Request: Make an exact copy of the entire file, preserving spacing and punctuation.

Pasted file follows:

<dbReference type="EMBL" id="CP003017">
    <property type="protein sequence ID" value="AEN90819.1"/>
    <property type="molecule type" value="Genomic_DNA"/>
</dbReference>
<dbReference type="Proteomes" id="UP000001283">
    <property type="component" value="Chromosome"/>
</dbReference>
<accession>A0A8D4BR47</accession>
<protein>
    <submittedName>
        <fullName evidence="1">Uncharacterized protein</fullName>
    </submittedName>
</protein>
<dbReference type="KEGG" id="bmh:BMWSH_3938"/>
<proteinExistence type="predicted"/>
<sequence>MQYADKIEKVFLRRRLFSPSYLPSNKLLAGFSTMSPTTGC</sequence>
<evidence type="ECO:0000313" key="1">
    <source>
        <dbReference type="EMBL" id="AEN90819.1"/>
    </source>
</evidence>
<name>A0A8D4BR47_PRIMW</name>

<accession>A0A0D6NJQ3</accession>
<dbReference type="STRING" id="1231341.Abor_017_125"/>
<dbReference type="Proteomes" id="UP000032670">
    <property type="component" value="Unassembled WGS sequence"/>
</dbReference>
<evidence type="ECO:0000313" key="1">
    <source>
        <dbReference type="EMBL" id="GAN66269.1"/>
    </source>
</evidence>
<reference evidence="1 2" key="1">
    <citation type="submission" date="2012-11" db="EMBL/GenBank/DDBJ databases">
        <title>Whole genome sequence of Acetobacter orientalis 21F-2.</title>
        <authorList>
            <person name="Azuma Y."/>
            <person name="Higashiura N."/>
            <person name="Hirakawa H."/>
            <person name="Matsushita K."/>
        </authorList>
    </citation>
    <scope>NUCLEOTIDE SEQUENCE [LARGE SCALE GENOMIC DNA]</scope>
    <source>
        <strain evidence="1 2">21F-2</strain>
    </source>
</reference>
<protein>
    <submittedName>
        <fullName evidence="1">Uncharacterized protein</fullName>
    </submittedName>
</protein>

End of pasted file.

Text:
<dbReference type="EMBL" id="CP003017">
    <property type="protein sequence ID" value="AEN90819.1"/>
    <property type="molecule type" value="Genomic_DNA"/>
</dbReference>
<dbReference type="Proteomes" id="UP000001283">
    <property type="component" value="Chromosome"/>
</dbReference>
<accession>A0A8D4BR47</accession>
<protein>
    <submittedName>
        <fullName evidence="1">Uncharacterized protein</fullName>
    </submittedName>
</protein>
<dbReference type="KEGG" id="bmh:BMWSH_3938"/>
<proteinExistence type="predicted"/>
<sequence>MQYADKIEKVFLRRRLFSPSYLPSNKLLAGFSTMSPTTGC</sequence>
<evidence type="ECO:0000313" key="1">
    <source>
        <dbReference type="EMBL" id="AEN90819.1"/>
    </source>
</evidence>
<name>A0A8D4BR47_PRIMW</name>

<accession>A0A0D6NJQ3</accession>
<dbReference type="STRING" id="1231341.Abor_017_125"/>
<dbReference type="Proteomes" id="UP000032670">
    <property type="component" value="Unassembled WGS sequence"/>
</dbReference>
<evidence type="ECO:0000313" key="1">
    <source>
        <dbReference type="EMBL" id="GAN66269.1"/>
    </source>
</evidence>
<reference evidence="1 2" key="1">
    <citation type="submission" date="2012-11" db="EMBL/GenBank/DDBJ databases">
        <title>Whole genome sequence of Acetobacter orientalis 21F-2.</title>
        <authorList>
            <person name="Azuma Y."/>
            <person name="Higashiura N."/>
            <person name="Hirakawa H."/>
            <person name="Matsushita K."/>
        </authorList>
    </citation>
    <scope>NUCLEOTIDE SEQUENCE [LARGE SCALE GENOMIC DNA]</scope>
    <source>
        <strain evidence="1 2">21F-2</strain>
    </source>
</reference>
<protein>
    <submittedName>
        <fullName evidence="1">Uncharacterized protein</fullName>
    </submittedName>
</protein>